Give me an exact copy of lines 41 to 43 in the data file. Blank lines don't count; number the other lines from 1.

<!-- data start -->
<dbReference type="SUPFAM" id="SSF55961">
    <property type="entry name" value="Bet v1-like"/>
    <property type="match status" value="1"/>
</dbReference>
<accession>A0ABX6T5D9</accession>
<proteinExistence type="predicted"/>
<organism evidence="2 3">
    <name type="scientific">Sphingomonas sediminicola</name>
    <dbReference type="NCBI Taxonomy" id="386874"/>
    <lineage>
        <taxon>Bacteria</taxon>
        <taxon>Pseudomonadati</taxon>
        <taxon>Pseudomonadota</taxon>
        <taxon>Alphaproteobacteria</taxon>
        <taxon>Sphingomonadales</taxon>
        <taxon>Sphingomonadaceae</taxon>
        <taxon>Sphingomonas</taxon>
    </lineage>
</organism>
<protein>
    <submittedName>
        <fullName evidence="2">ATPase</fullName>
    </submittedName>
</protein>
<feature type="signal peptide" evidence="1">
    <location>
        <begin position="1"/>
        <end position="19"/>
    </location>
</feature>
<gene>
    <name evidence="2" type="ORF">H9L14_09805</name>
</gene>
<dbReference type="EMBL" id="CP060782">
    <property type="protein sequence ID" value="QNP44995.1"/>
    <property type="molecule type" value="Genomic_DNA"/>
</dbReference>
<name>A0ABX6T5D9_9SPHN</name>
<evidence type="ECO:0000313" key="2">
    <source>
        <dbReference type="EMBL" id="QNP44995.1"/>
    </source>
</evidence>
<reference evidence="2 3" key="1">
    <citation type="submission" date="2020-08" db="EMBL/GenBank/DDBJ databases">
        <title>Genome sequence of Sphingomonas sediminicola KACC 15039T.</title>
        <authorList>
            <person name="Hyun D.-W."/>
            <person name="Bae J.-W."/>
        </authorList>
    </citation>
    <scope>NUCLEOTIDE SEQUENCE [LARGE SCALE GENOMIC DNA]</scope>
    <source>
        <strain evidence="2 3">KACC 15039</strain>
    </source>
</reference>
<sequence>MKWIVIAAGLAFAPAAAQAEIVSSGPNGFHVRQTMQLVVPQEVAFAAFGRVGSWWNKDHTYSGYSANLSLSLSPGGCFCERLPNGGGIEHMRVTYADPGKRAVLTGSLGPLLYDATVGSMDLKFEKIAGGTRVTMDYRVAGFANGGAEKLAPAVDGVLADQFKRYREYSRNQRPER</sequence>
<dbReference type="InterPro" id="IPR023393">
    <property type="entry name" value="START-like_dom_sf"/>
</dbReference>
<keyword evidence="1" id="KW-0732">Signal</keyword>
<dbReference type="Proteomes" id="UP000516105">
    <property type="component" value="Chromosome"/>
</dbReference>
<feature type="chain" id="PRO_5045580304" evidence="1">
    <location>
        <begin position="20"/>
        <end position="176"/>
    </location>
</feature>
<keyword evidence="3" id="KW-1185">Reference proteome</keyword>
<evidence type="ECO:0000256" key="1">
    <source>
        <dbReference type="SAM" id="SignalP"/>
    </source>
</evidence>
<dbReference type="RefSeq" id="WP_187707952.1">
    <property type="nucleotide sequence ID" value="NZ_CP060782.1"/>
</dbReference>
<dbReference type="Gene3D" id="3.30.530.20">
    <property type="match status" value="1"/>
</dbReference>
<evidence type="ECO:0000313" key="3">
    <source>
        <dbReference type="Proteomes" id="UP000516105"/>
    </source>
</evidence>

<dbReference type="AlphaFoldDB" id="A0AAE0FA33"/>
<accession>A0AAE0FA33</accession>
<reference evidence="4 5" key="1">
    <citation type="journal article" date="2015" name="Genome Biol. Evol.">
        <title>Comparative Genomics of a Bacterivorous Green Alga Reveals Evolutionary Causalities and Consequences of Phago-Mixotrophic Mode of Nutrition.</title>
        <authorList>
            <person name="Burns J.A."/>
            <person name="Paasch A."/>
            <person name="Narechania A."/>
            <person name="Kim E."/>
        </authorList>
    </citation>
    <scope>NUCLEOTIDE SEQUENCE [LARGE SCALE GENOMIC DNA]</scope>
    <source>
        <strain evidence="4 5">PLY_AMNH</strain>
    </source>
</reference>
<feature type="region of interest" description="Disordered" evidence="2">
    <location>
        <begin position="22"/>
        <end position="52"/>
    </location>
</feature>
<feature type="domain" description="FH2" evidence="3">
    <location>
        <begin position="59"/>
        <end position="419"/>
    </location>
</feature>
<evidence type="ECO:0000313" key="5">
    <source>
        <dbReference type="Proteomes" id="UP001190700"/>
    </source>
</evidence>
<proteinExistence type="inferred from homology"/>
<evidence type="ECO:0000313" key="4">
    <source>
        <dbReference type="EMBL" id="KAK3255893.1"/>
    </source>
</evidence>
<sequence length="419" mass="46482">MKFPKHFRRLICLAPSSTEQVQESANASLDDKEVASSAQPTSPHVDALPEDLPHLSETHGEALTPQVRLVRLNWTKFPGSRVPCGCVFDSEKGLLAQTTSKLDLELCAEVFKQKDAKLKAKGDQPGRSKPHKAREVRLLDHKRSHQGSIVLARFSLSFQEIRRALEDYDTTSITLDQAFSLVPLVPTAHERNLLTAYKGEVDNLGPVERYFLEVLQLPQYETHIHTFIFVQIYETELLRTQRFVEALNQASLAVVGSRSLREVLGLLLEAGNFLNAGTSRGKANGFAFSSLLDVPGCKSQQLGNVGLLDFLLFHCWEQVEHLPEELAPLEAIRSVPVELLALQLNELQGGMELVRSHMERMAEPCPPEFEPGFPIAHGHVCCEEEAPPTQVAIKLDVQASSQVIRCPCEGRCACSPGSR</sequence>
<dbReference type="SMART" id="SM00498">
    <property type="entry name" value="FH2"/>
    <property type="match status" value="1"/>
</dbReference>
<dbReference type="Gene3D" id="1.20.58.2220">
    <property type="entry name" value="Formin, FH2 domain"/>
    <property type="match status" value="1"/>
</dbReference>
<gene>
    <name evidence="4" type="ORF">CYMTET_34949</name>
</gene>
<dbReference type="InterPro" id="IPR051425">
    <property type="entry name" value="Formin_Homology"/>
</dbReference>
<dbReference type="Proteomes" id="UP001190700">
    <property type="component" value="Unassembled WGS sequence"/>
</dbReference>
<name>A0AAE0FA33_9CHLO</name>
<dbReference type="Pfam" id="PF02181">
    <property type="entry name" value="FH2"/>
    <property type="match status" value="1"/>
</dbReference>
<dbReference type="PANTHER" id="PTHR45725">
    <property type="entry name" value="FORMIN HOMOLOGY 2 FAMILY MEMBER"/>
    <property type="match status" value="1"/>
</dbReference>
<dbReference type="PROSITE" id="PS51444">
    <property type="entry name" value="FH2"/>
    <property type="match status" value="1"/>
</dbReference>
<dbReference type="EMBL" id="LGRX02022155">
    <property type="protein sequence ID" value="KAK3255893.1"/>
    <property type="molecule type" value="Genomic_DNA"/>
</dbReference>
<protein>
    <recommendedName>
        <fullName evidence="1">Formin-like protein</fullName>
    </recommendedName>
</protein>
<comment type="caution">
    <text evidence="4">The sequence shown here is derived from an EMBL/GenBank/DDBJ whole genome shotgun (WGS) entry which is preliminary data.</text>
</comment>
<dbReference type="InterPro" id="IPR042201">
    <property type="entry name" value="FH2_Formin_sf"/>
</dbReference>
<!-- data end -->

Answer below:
        <dbReference type="EMBL" id="QNP44995.1"/>
    </source>
</evidence>